Pioneer's KURO plasmas, long regarded by videophiles as the pinnacle of high-definition quality, have fallen victim to the recent economic downturn. Faced with the daunting prospect of selling expensive, high-end flat panel televisions in what is perhaps the worst financial climate since the Great Depression, Pioneer instead opted to cut their loses and close up shop; by this time next year, Pioneer TVs will be no more.
Some analysts are claiming that the failure of the KURO TVs indicate that plasma as a technology is quickly on its way to being completely overrun by LCD. That is not a sentiment that DigitalAdvisor subscribes to, for several reasons. For one, the KURO line was quite exceptional when compared to the average plasma television. They were explicitly designed to be powerful panels for discerning home theater consumers, and as such they carried tremendously large price tags upwards of $3,500 for a 50-inch model. In contrast, similar-sized plasmas from Panasonic or Samsung can be found between $1,000 and $1,500. The difference in quality is not one that will be noticed by most viewers, especially when they're satisfied with their savings.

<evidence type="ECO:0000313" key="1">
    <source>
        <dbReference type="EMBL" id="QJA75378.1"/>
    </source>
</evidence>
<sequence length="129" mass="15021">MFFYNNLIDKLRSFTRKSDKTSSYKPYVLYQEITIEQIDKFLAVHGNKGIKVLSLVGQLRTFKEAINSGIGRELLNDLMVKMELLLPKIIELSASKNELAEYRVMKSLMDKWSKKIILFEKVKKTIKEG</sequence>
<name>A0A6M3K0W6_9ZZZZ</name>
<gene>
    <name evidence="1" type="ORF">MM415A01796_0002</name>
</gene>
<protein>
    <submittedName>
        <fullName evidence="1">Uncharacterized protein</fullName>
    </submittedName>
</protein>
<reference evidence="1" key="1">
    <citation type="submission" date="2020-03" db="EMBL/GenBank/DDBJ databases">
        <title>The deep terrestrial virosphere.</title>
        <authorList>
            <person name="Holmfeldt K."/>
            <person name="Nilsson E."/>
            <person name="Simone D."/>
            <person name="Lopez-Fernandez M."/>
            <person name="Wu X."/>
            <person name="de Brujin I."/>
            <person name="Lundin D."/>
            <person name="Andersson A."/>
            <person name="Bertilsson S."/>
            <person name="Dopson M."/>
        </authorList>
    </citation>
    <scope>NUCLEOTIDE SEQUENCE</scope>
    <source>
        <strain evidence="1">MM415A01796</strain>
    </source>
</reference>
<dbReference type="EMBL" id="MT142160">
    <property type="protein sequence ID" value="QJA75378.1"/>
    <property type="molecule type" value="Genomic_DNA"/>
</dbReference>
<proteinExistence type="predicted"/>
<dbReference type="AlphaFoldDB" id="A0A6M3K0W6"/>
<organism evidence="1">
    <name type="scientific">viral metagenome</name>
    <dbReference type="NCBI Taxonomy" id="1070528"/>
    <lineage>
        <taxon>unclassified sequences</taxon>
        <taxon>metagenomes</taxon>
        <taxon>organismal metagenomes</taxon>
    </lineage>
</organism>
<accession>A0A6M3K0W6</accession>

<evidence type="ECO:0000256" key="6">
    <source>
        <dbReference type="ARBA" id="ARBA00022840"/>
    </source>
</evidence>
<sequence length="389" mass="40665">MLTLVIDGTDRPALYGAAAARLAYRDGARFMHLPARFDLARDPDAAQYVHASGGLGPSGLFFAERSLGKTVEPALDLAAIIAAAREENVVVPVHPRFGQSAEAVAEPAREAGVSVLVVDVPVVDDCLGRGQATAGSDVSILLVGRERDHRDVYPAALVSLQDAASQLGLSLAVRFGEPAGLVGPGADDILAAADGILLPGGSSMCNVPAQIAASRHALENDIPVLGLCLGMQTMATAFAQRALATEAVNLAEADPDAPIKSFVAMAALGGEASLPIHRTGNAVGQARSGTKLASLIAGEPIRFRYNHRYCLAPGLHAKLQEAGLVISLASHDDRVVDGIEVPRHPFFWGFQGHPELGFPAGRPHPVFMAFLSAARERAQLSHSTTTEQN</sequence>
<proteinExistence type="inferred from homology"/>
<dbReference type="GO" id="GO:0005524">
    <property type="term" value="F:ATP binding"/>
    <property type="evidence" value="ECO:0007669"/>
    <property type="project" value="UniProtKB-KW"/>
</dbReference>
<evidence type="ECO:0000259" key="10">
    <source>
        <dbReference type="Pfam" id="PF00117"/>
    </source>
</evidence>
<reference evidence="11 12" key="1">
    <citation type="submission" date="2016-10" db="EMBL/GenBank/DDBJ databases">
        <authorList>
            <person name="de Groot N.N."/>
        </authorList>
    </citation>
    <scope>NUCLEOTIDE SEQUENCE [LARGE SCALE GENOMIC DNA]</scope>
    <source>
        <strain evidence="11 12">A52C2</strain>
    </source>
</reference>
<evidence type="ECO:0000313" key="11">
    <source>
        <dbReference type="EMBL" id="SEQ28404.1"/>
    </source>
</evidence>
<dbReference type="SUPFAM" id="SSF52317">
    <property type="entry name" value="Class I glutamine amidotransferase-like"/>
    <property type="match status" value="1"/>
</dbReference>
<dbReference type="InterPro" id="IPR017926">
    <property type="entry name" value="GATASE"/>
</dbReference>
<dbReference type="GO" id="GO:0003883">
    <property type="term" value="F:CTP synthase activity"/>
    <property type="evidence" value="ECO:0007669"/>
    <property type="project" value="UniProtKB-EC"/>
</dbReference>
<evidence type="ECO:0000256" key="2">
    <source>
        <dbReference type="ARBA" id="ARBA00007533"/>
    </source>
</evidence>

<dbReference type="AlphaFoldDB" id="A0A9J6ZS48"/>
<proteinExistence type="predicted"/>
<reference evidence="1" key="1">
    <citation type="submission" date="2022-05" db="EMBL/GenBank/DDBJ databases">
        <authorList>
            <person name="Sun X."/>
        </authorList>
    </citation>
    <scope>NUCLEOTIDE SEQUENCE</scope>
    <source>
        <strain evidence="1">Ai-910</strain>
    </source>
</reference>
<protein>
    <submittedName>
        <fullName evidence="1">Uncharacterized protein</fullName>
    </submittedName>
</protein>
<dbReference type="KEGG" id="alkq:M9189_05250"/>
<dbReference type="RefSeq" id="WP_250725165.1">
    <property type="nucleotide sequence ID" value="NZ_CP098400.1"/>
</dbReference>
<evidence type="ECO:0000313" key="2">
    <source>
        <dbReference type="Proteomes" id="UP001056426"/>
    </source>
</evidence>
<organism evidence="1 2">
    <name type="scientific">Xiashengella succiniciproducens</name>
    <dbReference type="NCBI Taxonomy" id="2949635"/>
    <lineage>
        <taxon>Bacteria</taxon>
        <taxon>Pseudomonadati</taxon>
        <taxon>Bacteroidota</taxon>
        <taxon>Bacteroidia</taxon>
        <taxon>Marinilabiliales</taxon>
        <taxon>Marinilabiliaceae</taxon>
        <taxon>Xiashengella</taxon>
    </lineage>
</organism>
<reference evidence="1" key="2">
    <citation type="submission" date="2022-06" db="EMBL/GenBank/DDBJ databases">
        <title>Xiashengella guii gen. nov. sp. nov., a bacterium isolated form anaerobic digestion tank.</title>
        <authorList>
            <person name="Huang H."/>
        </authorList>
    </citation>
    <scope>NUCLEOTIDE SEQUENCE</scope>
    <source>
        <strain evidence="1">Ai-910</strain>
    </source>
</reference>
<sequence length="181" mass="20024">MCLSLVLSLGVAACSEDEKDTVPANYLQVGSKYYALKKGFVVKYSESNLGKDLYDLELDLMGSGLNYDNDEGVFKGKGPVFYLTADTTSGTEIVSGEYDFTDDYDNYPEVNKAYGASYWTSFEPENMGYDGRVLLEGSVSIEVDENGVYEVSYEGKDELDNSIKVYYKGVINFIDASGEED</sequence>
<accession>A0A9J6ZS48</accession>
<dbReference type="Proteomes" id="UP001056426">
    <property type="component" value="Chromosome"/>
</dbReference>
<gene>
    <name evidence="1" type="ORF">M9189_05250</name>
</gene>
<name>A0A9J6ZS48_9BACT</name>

In short: Pioneer abandoned the primary advantage that plasma TVs have over LCDs, affordability. Panasonic and Samsung, who continue to make excellent plasma televisions, can still consistently beat LCD prices with their sets. As long as plasma televisions exist at price points below their LCD counterparts, they won't be disappearing any time soon. For consumers who are concerned about their finances but still want to enjoy high-definition television, plasma is the best bet for a low-cost, high-quality HDTV.
On the right hand sidebar, you'll see three excellent plasma televisions, representing our top plasma TV picks. These are affordable, well-reviewed, reliable televisions from excellent brands that will satisfy consumers with their size and abilities. Both the Panasonic Viera TH-50PX80U and the Samsung PN50A450P are plasma TVs with 720p resolution. Typically 50-inches is the threshold for 720p; the extra pixels of 1080p resolution start to make a real difference at 50-inches and above, but 720p will still provide excellent HD quality on these models. It'll definitely save you some cash. The Panasonic TH-42PZ85U does have 1080p, for those who desire the full HD experience, but because it's a little smaller, the price point isn't outrageously expensive.
So, despite the histrionic speculation, we think plasma televisions will stick around for a while, as they offer the best high-definition experience for the lowest price. In tough times like these, a plasma television could be a nice way to experience high-quality entertainment without straining to cover the cost.